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Native Art

Haida totem pole, Thunderbird Park, British Columbia


Dresden Codex, Mayan, circa 11th or 12th century


Visual arts by indigenous peoples of the Americas encompasses the visual artistic traditions of the indigenous peoples of the Americas from ancient times to the present. These include works from South America, Mesoamerica, North America including Greenland, as well as Siberian Yup'ik peoples who have great cultural overlap with Native Alaskan Yup'iks.

In North America, the Lithic stage or Paleo-indian period is defined as approximately 18,000–8000 BCE. The period from around 8000–800 BCE is generally referred to as the Archaic period. The production of bannerstones, Projectile point, Lithic reduction styles and pictographic cave paintings are some of the art that remains from this time period.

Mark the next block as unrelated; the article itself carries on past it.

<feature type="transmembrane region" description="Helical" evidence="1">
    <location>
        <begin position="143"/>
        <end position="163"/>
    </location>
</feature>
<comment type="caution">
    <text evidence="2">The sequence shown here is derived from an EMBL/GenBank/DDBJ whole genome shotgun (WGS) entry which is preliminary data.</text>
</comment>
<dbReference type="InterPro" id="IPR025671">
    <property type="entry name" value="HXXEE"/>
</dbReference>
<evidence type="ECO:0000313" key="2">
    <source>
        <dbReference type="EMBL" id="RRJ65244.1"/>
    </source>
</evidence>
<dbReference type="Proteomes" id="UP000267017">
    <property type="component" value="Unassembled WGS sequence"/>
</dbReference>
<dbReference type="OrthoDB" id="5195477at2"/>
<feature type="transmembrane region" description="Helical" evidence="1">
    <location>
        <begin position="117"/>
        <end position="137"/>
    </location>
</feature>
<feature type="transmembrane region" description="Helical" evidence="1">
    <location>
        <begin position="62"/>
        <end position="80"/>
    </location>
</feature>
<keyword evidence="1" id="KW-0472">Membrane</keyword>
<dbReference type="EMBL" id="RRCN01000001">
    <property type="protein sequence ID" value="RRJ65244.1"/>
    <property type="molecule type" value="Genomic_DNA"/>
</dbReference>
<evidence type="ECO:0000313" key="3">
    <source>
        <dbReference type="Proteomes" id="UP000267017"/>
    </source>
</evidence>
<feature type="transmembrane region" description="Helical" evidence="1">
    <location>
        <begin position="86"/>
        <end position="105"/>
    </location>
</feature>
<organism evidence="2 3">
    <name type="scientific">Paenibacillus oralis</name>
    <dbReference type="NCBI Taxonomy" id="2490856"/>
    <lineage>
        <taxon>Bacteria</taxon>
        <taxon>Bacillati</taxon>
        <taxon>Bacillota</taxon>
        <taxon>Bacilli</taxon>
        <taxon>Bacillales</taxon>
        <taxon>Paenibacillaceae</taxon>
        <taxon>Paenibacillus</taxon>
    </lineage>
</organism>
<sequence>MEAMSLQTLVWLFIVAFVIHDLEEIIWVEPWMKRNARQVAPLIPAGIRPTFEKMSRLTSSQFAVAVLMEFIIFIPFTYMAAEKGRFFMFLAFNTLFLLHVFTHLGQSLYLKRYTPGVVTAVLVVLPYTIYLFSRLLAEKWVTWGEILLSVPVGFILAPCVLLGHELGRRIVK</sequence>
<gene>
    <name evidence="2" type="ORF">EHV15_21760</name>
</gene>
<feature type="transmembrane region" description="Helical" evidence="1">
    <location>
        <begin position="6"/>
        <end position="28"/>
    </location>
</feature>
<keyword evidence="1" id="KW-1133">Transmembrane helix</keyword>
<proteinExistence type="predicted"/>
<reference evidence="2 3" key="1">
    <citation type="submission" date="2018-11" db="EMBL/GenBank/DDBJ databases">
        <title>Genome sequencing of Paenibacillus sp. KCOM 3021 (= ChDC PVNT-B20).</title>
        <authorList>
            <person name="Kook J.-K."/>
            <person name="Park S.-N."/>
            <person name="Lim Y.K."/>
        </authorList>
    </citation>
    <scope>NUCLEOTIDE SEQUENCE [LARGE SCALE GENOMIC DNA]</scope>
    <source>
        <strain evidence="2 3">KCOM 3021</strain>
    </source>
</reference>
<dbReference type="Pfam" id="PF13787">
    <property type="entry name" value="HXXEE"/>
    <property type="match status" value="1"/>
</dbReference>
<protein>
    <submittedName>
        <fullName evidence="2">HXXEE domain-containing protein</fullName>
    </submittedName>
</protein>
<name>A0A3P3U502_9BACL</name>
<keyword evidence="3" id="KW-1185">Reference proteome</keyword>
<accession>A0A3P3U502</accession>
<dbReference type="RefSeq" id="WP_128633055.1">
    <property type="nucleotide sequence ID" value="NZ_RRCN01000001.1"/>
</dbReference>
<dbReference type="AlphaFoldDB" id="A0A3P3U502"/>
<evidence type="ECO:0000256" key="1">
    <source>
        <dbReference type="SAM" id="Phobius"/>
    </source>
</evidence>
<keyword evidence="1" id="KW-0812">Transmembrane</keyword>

Belonging in the Lithic stage, the oldest known art in the Americas is the Vero Beach bone, possibly a mammoth bone, etched with a profile of walking mammoth that dates back to 11,000 BCE.[1] The oldest known painted object in North American is the Cooper Bison Skull from 10,900–10,200 BCE..[2] Lithic age art in South America includes Monte Alegre culture rock paintings created at Caverna da Pedra Pintada dating back to 9250–8550 BCE.[3][4] Guitarrero Cave in Peru has the earliest known textiles in South America, dating to 8000 BCE.[5]

The southwestern United States and certain regions of the Andes have the highest concentration of pictographs (painted images) and Petroglyphs (carved images) from this period. Both pictographs and petroglyphs are known as rock art.

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